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Broken Consort’s Trecento Magic Sound World


We were left in the dark in more ways than in just the literal sense during The Broken Consort’s unusual Wednesday evening presentation. The only lights in the fine little chapel of St. Clement’s Eucharistic Shrine were a few baseball-shaped bulbs placed behind a scrim and several others held by the singers themselves. No illumination was shed on the Consort’s 14th-century selections by way of program notes or song texts, never mind translations. Their “Walking with the Giants” was all about sound, the “joy of sound” — ongaku 音楽, Japanese for music, a term I’ve always thought to be such a good way of expressing the word.

The small crowd on hand, made up mostly of vocalists and students (three former students of my own were there), unquestionably found enjoyment plenteous from a sensuously pure brand of vocalizing from The Broken Consort, its instrumentalists producing their fair share of highly select sound. Altogether the outing could be described as a singularly attractive sampling of the Italian trecento bursting with magic; hardly a soul there, I am surmising, recognized but a few words that were sung. But that, as it turns out, seemed not be the point at all; rather, it was early music turned early magic.

“The Broken Consort was founded in 2010 by a group of graduate music students seeking to redefine the standard of conception and presentation of early music, …” — so begins the group’s credo. But the only words I could clearly hear came in the opening piece, a Kyrie from master trecento musician, Italian giant Francesco Landini. Singing from behind the scrim, the silhouetted Emily Lau, Clare McNamara, and Camila Parias, all founding members of TBC, took to chiaroscuro style, their painting of the vowels in these ancient Greek words yielding rainbows of light and shade. Complementary crisp consonants, especially in “Christe,” heightened further such extraordinary sonorousness. How could what the music theoretician calls the perfect fifth be so perfect as it was with these three female voices, that at times, and more often than not, became one single-sounding, savorable instrument? The chapel at the Shrine was near perfect for this event, even with the barely obtrusive noises from busy Boylston Street so close to the Fenway.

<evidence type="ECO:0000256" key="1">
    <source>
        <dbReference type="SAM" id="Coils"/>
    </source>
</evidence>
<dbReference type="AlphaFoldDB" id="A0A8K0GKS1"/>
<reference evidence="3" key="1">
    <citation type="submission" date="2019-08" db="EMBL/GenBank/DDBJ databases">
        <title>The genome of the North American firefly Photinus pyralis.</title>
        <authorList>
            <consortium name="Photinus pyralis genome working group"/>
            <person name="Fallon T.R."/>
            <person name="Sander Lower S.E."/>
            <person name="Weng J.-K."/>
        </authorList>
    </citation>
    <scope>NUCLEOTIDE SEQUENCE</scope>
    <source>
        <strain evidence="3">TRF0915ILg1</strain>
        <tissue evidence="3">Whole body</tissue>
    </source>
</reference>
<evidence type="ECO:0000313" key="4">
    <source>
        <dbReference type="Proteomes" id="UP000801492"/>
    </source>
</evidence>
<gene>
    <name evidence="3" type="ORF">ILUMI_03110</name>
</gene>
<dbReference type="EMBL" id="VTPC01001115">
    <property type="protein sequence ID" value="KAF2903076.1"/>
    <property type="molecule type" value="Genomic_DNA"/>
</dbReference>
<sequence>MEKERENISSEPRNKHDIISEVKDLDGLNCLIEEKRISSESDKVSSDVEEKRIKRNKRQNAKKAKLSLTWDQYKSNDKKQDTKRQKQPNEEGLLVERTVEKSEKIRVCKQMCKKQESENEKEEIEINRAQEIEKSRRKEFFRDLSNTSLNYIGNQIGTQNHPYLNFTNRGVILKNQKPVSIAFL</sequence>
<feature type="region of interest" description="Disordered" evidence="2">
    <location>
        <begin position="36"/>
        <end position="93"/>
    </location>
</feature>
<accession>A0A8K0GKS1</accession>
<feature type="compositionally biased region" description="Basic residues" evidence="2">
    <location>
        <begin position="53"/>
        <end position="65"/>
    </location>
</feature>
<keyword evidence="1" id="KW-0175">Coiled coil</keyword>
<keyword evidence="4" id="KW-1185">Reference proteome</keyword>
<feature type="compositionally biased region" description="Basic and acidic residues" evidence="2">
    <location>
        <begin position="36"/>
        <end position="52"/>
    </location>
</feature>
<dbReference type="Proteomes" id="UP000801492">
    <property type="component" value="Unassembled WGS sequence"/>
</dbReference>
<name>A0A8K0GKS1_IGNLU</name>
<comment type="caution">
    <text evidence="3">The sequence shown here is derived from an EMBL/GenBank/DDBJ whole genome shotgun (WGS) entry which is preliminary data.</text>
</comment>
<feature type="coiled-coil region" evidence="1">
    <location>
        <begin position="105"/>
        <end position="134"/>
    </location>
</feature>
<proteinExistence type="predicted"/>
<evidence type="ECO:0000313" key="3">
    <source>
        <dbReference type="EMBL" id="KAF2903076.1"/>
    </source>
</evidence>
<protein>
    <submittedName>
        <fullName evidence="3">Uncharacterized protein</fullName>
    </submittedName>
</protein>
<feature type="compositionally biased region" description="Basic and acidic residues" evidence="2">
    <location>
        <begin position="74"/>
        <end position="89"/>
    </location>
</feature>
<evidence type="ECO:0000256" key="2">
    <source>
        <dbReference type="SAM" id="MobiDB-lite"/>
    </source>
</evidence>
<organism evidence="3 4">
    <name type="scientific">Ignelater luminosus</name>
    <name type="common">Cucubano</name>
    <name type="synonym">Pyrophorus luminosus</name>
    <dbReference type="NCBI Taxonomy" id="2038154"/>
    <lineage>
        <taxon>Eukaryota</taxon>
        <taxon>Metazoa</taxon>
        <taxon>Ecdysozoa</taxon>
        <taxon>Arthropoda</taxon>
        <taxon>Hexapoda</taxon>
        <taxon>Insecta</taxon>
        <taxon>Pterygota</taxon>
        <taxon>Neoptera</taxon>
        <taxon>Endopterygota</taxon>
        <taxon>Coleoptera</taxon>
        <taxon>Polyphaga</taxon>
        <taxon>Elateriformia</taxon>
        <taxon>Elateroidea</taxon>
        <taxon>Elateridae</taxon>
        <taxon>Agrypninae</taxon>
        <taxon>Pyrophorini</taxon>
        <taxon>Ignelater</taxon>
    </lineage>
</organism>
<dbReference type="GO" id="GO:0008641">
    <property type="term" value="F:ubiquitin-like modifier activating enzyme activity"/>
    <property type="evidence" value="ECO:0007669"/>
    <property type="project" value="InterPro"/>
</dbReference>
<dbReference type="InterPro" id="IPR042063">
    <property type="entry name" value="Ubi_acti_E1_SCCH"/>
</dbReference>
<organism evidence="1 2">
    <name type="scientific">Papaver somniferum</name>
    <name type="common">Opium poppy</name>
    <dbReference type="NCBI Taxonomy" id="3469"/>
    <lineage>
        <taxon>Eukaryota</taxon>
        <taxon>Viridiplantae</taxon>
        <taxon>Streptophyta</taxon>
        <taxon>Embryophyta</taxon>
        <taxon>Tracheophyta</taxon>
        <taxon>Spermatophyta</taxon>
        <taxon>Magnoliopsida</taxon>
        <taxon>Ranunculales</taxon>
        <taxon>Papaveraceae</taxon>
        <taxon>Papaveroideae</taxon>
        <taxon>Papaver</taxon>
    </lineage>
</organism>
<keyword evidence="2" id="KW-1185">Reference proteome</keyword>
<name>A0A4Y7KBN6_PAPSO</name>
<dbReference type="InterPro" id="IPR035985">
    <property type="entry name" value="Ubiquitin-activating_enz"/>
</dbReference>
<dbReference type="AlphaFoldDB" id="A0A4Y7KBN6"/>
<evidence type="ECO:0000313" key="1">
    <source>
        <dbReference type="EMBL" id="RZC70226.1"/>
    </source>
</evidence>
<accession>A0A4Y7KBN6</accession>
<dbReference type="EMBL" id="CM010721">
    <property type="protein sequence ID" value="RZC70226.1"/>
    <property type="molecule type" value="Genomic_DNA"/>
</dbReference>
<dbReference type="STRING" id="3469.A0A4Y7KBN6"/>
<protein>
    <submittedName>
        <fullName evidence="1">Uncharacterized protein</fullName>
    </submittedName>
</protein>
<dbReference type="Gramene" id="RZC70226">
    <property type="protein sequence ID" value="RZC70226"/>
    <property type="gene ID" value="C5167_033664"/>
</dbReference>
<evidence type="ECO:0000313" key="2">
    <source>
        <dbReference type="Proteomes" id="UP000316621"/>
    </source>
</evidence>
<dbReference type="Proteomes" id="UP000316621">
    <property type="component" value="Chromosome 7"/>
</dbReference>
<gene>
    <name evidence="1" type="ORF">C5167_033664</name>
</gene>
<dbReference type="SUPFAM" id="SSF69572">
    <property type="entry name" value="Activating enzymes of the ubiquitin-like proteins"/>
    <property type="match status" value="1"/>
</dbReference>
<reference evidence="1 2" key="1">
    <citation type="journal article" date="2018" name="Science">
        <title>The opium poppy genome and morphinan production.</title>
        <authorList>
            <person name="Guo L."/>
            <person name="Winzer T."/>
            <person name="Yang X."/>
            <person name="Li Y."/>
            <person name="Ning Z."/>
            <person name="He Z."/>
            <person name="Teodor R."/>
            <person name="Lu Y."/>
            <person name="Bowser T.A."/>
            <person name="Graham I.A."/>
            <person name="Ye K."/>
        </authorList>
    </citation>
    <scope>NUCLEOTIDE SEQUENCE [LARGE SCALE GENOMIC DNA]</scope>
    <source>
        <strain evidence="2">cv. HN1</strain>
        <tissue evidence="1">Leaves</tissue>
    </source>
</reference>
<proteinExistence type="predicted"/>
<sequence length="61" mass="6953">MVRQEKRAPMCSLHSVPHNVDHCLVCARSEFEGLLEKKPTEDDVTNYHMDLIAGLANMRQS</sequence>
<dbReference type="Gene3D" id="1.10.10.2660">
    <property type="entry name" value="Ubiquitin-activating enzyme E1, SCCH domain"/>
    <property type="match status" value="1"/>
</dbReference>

The program was a fine mix of solos, duets, and trios by Landini, Jacopo da Bologna, Paolo Ternorista, and anonymous authors. Was it simply for contrast or foil, Peter Walker’s solo bass rendering of Landini’s Partesi con dolore? A quartet also was included as an encore, but what it was and who composed it remains a mystery to me.

In their colorizing accompanying roles, instrumentalists Brian Kay, lute/percussion, and Niccolo Seligmann, vielle, shadowed the voices in muted delicacy, though sometimes I needed to strain to hear their notes. Of the two solely instrumental entries, it was the Salternello (by Anonymous) that bewitched and beguiled. Kay’s finely teased lute calls, Seligmann’s dancy and trancy vielle answers, and Peter Walker’s cadential drum thrums made for another kind of early magic.

The concluding line of the early music ensemble’s credo appears in bold, larger font. Not being able to read in the dark at the chapel, I am just now noticing this and feeling confident about my understanding barely a word, my unfamiliarity with each of the pieces on TBC’s third season opening concert. I am gratified to learn that I was, after all, on the right track.

“Have a wonderful night in our sound world.”–The Musicians of The Broken Consort.

Given the audience — and I am thinking of the students in particular a number of whom were taken aback by tickets being a bit pricey — perhaps some thought can be given to making the event more accessible.

David Patterson, professor of Music and former chairman of the Performing Arts Department at UMass Boston, was recipient of a Fulbright Scholar Award and the Chancellor’s Distinction in Teaching Award. He studied with Nadia Boulanger and Olivier Messiaen in Paris and holds a PhD from Harvard University.

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